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David Kherdian

Poetry (United States)


MAY 7, 2020

A vase sits on the end table,

flowers pink, white and yellow,

Nonny’s birthday present

arriving from afar;
everything distant now,

including what is near
here in our shutdown site

Not a candle or cake to put it on,
for me to light, and Nonny to cheer,

such it is, but the indomitable beauty

of life will not be stilled

The clarion call from the distant

hills sounds even louder now,

for being blessed in quiet,
the heart surrendering at last,

for eternal love to appear
from out of the dark

Free in this day where nothing

is clear but the love we hold

that will not give way to what

threatens its life,
that no death will ever put asunder.


There is a stillness now

that is new,
apart from the usual

nervous agitation

over what comes next
and what to do,
as if life was waiting
for us, when it is we
who must take on life, although

uncertain of the future,

having lost our assurance,

our presumption
that life is always there.

Now to be grateful for life,

and concerned over
the welfare and safety
of others,

a new beginning,
something never practiced,

unfamiliar, yet not radical
in thought, but sudden,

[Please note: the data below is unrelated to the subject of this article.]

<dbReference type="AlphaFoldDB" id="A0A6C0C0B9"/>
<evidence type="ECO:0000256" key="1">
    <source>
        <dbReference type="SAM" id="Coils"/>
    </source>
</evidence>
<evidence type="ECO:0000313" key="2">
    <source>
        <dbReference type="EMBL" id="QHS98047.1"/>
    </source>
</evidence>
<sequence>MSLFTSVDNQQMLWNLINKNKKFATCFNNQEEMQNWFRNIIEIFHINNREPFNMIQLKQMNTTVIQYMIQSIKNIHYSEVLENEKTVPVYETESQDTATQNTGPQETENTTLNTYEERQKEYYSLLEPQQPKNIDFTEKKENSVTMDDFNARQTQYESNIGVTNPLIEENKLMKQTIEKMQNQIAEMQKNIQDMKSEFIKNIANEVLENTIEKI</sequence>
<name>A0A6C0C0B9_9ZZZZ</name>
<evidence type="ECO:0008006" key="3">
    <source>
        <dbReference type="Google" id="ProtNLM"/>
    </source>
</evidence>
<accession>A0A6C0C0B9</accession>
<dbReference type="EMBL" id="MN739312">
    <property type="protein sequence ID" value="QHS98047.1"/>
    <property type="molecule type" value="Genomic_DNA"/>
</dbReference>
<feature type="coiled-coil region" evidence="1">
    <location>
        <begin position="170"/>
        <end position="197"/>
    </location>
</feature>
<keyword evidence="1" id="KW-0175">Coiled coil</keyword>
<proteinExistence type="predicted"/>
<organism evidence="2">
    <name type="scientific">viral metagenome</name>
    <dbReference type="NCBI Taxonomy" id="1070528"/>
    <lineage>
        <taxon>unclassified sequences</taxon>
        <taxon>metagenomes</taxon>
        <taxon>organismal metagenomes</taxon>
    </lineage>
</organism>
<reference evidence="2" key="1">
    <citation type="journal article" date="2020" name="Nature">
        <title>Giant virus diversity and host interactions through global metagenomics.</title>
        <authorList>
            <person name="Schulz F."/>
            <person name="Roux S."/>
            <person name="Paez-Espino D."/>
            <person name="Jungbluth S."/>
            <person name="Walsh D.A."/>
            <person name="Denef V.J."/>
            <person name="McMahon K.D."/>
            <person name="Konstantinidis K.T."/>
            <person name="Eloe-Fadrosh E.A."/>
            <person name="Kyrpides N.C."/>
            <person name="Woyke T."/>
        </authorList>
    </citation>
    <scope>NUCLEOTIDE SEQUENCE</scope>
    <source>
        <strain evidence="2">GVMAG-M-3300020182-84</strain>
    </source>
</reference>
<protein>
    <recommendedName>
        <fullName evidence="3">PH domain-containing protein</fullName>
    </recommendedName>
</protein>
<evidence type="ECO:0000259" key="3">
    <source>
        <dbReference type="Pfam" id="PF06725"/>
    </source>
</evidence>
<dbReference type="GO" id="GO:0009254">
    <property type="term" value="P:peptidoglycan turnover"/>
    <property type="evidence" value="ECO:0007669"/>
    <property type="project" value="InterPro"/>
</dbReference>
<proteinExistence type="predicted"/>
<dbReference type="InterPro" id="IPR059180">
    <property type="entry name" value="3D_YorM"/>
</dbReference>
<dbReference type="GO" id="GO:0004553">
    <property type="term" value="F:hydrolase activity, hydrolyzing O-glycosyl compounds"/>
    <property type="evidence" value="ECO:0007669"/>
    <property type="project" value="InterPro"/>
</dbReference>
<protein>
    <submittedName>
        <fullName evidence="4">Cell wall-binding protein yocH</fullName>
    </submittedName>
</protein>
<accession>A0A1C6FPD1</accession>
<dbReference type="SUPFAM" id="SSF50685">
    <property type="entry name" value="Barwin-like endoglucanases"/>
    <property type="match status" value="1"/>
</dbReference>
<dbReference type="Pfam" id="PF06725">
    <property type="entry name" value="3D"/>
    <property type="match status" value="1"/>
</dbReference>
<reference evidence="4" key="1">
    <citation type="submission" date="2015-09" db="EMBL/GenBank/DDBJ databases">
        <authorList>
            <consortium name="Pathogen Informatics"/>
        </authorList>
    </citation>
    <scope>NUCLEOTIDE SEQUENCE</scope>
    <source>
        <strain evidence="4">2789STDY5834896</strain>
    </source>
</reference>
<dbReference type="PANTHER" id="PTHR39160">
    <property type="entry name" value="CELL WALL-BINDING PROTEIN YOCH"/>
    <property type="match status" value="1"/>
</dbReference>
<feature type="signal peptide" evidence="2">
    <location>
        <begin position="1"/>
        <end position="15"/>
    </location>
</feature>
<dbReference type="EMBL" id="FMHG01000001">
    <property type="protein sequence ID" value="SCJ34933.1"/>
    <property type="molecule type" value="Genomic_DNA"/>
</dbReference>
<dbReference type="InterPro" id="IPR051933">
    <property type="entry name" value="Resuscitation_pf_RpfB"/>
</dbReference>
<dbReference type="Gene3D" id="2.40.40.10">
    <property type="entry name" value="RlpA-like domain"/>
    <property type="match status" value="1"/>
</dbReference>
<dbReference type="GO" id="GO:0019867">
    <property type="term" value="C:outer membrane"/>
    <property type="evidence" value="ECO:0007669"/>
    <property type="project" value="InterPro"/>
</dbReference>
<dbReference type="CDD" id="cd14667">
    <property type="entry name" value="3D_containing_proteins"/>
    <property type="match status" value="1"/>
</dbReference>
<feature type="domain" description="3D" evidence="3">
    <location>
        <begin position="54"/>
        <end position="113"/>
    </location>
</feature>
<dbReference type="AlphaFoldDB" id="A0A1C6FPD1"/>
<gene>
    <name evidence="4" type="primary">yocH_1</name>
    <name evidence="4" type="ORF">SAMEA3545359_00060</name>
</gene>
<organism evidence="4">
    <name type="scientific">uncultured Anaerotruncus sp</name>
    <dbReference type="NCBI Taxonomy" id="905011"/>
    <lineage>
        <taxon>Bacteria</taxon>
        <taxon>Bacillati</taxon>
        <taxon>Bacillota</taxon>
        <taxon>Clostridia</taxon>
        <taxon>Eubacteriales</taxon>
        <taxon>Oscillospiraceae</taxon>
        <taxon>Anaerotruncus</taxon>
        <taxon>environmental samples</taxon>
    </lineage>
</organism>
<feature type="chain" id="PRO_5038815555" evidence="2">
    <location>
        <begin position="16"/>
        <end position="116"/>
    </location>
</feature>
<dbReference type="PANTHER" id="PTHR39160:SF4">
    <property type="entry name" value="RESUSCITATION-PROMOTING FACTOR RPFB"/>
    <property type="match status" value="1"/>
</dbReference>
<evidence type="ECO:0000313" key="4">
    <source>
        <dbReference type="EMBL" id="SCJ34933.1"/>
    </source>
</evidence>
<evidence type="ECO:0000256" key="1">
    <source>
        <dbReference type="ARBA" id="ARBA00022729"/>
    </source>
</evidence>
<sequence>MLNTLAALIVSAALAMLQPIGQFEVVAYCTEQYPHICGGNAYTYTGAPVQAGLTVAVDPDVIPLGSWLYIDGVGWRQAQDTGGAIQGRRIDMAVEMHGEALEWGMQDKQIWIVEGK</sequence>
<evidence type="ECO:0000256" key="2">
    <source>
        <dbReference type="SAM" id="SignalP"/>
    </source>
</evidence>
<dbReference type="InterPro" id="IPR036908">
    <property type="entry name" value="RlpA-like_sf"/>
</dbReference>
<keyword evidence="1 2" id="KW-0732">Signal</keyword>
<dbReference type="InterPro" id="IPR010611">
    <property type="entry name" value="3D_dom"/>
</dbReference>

surprisingly necessary, for even

when isolated we are not alone,

but connected to others
who are now just us,
as we now are forever theirs.

David Kherdian is the author and editor of over seventy books, that include poetry, novels, memoirs, biographies, retellings, and children’s books. His anthologies include Beat Voices, and three seminal works, including Forgotten Bread: Armenian American Writers of the First Generation.


With his wife, Nonny Hogrogian, they were the publishers of three small presses — Ararat, Forkroads: A Journal of Ethnic-American Literature, and Stopinder: A Gurdjieff Journal for Our Time.

He has, with his presses, journal, and anthologies, along with his own work, helped place ethnic writing into the canon of American literature.

David Kherdian Kherdian.jpg
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